What to Know About Iliac Crest Pain?
Iliac crest (or ilio) pain is one of the most common types of back pain. It affects approximately 1 out of every 3 adults over 65 years old. According to the American College of Rheumatology, it accounts for 30% of all chronic lower back pain cases. 
The term “iliacus” comes from the Latin word “illium”, which means “wing”. The name refers to the fact that the pain originates in the upper part of your body, usually in your head or neck area. However, there are other possible causes such as a herniated disc or nerve root compression. There is no cure for iliac crest pain. Treatment consists of rest and physical therapy.
Your doctor will determine if surgery is necessary.
In general, the pain is worse during sleep. You may experience it while standing up, walking around, bending down or even sleeping. It often worsens with activity like lifting heavy objects or performing manual labor. If left untreated, the pain can lead to complications such as:
Fractures of bones in your spine (spondylolisthesis).
Possible damage to nerves and blood vessels in your spinal cord (medullary thrombosis).
What are the causes and risk factors of iliac crest pain?
The National Institute of Arthritis and Musculoskeletal and Skin Diseases (NIAMS) explains that iliac crest pain is caused by degeneration of intervertebral discs between the vertebra of your spine. These discs (or “discs”) are located between each bone of your spinal column.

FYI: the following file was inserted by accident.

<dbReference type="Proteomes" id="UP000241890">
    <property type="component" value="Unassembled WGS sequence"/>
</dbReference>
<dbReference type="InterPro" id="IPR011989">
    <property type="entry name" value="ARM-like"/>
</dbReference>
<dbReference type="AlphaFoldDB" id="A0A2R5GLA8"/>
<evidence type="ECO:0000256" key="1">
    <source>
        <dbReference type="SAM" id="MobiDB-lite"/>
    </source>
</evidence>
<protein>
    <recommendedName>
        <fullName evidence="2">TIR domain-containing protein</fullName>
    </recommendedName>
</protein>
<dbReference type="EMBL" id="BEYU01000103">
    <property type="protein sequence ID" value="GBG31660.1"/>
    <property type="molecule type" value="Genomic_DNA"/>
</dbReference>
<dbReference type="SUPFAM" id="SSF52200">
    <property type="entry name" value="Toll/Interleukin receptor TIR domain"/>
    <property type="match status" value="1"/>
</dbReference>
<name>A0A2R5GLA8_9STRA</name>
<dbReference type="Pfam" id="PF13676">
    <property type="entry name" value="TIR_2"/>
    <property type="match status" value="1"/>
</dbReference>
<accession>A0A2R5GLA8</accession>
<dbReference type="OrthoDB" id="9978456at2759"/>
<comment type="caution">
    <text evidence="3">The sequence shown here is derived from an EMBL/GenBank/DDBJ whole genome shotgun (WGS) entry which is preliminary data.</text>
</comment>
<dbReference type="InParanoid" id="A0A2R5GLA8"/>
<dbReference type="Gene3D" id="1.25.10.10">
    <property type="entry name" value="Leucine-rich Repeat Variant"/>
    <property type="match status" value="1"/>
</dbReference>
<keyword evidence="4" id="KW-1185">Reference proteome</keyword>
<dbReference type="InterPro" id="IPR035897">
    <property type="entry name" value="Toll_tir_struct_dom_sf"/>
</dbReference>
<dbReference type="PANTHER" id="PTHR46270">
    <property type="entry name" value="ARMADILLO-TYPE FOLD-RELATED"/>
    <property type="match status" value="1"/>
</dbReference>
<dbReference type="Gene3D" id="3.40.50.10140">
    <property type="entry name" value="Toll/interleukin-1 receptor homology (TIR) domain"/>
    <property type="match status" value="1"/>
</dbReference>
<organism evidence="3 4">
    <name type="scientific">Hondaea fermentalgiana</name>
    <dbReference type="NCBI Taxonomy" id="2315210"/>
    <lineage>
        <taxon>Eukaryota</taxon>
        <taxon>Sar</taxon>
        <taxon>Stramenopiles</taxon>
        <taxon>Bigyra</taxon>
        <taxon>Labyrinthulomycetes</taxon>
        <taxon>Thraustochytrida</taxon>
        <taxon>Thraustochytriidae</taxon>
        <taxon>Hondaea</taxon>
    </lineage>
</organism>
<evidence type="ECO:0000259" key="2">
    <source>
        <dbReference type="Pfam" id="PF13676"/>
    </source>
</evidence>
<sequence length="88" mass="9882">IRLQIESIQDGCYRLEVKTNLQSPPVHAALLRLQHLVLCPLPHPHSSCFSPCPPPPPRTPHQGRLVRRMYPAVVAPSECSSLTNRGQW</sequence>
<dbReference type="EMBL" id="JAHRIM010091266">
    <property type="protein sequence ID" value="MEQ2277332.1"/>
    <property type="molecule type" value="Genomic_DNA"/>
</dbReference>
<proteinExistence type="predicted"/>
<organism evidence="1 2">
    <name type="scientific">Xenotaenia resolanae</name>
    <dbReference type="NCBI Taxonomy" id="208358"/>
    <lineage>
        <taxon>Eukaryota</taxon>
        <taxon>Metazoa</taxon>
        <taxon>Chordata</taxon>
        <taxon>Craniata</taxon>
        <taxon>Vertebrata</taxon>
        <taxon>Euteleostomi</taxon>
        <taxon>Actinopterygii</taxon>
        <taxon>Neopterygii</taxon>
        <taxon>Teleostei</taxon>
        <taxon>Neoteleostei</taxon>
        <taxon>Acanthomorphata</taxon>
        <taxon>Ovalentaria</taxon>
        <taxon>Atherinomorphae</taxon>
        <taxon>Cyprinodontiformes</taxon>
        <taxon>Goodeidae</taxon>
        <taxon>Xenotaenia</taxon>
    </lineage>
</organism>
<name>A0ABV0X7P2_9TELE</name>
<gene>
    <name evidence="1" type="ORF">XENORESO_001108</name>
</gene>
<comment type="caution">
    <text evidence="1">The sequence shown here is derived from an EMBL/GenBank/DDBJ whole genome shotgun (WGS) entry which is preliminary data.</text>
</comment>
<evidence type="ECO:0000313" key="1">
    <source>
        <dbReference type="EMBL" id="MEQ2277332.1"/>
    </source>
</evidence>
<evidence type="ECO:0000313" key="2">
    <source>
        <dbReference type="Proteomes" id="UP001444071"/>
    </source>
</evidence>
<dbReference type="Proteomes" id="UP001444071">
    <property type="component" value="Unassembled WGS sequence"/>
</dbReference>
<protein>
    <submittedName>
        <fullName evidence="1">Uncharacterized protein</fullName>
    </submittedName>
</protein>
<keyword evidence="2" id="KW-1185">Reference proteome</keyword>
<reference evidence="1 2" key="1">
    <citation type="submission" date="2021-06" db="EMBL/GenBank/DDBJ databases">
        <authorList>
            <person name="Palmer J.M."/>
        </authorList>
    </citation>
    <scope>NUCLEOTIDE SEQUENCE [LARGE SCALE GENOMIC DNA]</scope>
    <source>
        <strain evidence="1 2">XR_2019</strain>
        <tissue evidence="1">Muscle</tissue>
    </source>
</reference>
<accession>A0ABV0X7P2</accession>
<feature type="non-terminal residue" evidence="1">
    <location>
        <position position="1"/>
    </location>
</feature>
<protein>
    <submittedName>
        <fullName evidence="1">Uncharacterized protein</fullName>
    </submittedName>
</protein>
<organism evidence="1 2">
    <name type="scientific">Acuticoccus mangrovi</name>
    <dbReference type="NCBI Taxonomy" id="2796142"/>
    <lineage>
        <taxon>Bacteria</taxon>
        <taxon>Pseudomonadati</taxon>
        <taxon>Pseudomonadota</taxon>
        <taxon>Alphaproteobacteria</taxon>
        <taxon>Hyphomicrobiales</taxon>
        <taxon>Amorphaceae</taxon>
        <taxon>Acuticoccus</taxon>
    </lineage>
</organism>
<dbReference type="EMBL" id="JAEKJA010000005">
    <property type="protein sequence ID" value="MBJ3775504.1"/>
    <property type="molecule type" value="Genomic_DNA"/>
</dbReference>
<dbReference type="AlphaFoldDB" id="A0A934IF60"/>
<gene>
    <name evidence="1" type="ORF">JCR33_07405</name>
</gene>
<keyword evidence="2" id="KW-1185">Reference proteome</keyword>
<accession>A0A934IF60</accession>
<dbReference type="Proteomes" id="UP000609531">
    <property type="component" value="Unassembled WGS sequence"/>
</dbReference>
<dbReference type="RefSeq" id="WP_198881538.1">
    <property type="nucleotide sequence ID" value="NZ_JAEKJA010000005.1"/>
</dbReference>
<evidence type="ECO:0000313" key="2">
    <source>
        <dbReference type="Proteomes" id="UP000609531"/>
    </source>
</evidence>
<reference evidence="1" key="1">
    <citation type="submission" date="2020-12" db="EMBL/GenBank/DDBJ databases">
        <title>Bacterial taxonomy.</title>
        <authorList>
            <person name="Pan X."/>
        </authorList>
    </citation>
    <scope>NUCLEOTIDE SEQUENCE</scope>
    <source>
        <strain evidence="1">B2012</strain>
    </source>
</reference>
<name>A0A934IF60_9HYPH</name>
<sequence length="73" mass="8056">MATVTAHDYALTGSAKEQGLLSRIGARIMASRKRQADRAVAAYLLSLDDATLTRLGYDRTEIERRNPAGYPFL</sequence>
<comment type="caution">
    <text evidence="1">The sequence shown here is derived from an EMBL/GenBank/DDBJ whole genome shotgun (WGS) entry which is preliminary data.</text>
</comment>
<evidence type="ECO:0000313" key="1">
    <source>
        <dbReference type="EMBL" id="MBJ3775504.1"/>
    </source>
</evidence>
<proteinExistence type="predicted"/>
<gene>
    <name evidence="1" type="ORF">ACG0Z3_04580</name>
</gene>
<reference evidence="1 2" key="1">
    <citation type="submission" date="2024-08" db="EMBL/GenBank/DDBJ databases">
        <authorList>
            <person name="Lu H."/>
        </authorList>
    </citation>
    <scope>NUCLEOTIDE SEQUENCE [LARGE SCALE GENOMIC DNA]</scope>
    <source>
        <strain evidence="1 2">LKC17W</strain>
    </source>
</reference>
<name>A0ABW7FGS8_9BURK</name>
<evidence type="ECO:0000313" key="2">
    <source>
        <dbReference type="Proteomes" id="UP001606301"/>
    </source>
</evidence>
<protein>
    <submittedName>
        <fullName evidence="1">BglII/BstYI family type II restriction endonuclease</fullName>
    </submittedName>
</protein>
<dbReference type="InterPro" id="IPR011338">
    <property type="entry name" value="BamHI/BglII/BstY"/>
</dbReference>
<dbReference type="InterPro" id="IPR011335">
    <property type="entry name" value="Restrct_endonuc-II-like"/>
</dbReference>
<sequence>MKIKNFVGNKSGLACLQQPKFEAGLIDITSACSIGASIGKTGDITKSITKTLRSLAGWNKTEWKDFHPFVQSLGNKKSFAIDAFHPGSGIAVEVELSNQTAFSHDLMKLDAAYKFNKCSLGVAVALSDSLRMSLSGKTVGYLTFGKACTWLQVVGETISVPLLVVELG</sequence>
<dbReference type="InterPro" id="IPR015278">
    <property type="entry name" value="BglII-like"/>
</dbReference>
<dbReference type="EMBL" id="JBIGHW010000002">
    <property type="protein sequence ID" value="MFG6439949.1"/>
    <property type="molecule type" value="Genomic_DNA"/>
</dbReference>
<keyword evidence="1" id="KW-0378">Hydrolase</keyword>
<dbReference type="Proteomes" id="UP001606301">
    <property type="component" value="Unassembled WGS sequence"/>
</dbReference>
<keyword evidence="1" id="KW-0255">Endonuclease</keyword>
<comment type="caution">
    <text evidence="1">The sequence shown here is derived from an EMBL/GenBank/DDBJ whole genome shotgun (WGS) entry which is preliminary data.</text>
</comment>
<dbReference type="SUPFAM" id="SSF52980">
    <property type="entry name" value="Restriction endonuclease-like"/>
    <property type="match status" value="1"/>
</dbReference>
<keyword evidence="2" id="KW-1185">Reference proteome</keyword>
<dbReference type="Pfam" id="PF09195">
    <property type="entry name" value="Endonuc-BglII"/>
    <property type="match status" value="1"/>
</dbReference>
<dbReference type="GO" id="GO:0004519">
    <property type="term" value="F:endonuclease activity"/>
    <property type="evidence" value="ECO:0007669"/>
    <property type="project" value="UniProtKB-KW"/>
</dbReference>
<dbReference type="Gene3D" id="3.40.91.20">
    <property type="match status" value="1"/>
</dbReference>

More specifically, the pain originates between your T12 and L1 vertebrae. Your iliac crest is on either side of your L5 vertebrae. The term “crest” refers to the raised border around the edge of a bone.
It is believed that these intervertebral discs are prone to wear and tear as you age. Other possible causes of iliac crest pain include:
Overexertion of your back
Significant injury to your back
As stated above, iliac crest pain has a genetic component. If other members of your family have experienced this type of back pain, you may be more likely to experience it as well.
It is important to note that iliac crest pain can lead to a serious condition known as spondylolisthesis. According to the National Institute of Arthritis and Musculoskeletal and Skin Diseases, spondylolisthesis occurs when one of your vertebrae slips out of place and rests partially or completely on the one below it. The condition is usually caused by an injury that causes fractures in your spine.
What are the symptoms of iliac crest pain?
The main symptom of iliac crest pain is a sharp, searing pain that originates in your neck or upper back. You may also experience numbness or tingling in your arms and hands. The pain in your neck and upper back may extend to your lower back.
The National Institute of Arthritis and Musculoskeletal and Skin Diseases explains that pain is often experienced while you are trying to fall asleep or when you wake up in the morning. Sleeping on your back is especially uncomfortable because it puts pressure on your iliac crests.
How is iliac crest pain diagnosed?
In most cases, your doctor can easily identify the likely cause of iliac crest pain by conducting a physical examination. Your physician may also ask you about any recent physical events that may have contributed to the condition.